Palestinian Cabinet Minister Saeb Erekat said the Israeli government's decisions would only add "fuel to the fire." The Palestinian Authority condemned the bombings.

The Nablus splinter group of the Al Aqsa militia identified the bombers as Samer Nouri, 19, and Burak Burak Khelfi, 20. There was also a less specific claim of responsibility from the Islamic Jihad, which did not name the attackers.

After the bombing, Sharon was quick to blame Arafat, though without mentioning his name. "All attempts to reach a cease-fire, even today, are failing due to the Palestinian leadership that continues to support, fund and initiate terror," Sharon told a public gathering in Jerusalem.

The Palestinian Authority issued a statement, saying it "strongly condemns and fully rejects all crimes against civilians and the idea of revenge." The statement called for international intervention to help restore calm.

In the past, waves of Palestinian terrorism have helped hard-line parties in Israeli elections. With voting set for Jan. 28, Sharon's Likud Party, hit hard by a corruption scandal, stood to gain. However, the proximity of the election also worked against a tough response, which would be seen by opponents as electioneering.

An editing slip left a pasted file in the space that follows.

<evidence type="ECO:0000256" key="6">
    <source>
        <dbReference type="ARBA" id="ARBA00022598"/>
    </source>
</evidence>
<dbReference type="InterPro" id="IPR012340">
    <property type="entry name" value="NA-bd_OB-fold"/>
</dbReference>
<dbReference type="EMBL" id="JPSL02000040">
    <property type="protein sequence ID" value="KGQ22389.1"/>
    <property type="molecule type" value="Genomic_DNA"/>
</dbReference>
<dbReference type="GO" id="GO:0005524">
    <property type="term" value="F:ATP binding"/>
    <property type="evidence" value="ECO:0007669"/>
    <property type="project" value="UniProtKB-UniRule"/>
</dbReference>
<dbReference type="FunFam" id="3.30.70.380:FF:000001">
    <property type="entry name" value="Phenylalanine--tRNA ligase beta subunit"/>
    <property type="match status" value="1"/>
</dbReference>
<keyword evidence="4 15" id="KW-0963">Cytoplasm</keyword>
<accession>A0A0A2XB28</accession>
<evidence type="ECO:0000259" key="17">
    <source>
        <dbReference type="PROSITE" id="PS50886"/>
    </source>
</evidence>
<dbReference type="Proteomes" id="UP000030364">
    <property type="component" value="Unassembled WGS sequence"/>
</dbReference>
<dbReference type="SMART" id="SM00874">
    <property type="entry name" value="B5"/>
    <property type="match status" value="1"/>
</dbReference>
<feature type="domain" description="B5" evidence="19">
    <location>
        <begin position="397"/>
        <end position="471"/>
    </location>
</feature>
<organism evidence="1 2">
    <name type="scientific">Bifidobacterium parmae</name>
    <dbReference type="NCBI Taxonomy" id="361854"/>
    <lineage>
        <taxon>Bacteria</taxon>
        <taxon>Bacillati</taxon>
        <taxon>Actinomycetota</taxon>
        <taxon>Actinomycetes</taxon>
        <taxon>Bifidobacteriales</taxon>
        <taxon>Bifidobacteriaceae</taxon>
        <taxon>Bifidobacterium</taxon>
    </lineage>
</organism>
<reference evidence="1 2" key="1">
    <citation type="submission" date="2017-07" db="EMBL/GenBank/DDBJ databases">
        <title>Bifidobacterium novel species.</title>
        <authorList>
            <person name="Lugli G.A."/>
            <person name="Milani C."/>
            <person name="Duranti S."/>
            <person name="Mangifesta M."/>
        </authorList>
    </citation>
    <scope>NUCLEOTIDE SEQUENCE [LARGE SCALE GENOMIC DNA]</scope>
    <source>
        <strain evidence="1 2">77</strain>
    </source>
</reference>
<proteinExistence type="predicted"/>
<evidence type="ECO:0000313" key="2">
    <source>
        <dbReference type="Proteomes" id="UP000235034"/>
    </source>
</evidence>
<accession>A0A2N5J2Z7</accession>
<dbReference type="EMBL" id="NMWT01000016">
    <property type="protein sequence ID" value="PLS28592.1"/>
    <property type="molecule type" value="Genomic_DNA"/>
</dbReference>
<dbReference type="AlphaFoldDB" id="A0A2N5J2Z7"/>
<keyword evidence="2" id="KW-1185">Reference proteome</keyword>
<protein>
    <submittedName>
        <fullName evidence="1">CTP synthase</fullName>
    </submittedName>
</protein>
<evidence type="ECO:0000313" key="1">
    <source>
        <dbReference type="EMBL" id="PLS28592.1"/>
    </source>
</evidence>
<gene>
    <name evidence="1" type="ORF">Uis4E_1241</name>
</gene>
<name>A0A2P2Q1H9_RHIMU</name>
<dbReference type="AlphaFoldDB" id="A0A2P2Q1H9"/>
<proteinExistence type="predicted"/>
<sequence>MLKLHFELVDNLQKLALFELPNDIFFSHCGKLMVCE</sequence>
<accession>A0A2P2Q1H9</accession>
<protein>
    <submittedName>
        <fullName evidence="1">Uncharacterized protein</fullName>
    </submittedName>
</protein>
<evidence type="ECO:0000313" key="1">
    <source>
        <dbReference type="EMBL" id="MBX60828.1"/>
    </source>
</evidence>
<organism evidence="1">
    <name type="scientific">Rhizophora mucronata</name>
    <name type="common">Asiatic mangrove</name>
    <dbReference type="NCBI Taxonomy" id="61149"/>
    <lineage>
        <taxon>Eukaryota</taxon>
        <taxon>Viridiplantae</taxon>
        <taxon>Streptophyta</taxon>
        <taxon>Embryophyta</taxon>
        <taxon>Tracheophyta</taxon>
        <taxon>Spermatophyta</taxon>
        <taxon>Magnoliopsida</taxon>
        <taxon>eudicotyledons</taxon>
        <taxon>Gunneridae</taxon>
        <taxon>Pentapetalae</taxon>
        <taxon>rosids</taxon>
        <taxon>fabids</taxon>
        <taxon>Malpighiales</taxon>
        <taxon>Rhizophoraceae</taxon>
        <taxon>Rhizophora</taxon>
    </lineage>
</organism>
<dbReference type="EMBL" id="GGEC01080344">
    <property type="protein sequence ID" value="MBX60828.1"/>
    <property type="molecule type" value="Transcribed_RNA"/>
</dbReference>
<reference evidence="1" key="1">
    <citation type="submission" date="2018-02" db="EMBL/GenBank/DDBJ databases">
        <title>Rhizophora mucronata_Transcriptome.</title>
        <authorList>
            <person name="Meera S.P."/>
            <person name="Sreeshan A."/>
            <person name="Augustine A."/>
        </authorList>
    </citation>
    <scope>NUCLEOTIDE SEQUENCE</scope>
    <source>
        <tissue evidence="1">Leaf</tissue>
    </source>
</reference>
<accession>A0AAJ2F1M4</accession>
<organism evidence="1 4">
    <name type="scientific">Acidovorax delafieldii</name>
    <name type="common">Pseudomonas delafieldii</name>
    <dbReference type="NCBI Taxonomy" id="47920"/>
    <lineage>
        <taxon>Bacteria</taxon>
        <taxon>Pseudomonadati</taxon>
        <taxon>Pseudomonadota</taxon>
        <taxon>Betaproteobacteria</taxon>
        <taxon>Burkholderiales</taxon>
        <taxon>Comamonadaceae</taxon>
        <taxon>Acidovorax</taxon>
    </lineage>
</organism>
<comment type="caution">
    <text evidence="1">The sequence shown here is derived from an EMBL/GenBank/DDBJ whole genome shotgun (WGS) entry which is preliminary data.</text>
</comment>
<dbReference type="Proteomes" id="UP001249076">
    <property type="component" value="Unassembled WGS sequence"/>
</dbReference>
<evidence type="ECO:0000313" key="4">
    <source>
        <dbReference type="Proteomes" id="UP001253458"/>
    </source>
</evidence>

Also, Israel was picking up clear indications from the United States to keep the Mideast conflict on a low burn while the U.S. prepares for a possible attack on Iraq.

Two bombers set off explosives strapped to their bodies in around 6:30 p.m. Sunday in a pedestrian area filled with working class shops and restaurants near Tel Aviv's old, defunct central bus station.

One of the bombers blew himself up near a fast food restaurant called "McChina." The explosion ripped through the outdoor restaurant, overturning wooden picnic tables and showering glass on the sidewalk. The other bomber hit a commercial area nearby.

Many of the victims were foreign workers, thousands of whom live in the area. Several of the wounded were treated on the sidewalk.

At least six of the dead are foreign workers, including two Romanians, one Bulgarian and one Ghanian, police spokesman Gil Kleiman said.

Hours later, Israeli attack helicopters fired at least four missiles at metal workshops in Gaza City, witnesses said. Eight people were lightly injured. The Israeli military said the workshops were used for making weapons, including mortars and rockets.

last updated: 01.06.2003